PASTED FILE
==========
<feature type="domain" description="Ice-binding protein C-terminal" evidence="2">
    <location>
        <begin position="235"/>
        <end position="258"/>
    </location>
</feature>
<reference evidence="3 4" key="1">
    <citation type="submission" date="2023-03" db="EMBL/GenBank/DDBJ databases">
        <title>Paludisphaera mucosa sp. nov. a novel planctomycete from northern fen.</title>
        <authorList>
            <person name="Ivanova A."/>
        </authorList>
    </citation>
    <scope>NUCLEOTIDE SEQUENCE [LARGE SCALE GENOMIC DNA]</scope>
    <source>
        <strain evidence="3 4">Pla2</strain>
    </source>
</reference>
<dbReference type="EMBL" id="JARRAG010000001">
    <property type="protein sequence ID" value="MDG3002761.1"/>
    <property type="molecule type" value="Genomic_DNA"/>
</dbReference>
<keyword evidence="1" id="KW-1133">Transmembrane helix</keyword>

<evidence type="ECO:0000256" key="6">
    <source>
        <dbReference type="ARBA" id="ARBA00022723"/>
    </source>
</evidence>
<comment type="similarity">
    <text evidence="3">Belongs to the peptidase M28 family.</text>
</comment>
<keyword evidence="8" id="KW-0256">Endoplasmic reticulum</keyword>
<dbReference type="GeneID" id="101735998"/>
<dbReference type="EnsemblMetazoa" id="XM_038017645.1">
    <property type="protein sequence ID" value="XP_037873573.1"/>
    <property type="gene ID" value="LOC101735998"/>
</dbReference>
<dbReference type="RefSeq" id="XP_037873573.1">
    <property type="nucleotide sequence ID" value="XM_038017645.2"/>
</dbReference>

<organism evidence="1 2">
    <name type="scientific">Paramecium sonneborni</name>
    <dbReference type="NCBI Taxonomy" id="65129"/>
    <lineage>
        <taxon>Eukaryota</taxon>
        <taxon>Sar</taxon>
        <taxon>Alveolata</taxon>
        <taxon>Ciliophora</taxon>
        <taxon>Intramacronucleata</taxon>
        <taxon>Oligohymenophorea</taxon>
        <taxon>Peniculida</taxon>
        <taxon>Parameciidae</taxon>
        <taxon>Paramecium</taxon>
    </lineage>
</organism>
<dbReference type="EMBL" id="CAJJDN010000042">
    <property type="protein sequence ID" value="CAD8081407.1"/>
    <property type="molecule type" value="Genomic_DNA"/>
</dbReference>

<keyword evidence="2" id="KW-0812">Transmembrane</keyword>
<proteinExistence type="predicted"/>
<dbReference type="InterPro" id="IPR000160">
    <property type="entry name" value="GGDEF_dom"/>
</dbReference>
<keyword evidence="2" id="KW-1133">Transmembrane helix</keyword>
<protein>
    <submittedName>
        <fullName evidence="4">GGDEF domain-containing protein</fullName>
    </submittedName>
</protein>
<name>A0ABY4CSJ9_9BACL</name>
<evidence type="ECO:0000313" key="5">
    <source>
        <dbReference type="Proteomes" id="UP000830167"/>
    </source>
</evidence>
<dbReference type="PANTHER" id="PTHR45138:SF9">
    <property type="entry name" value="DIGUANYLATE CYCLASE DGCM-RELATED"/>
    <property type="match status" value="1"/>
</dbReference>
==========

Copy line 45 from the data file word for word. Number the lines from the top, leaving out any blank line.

        <taxon>Eukaryota</taxon>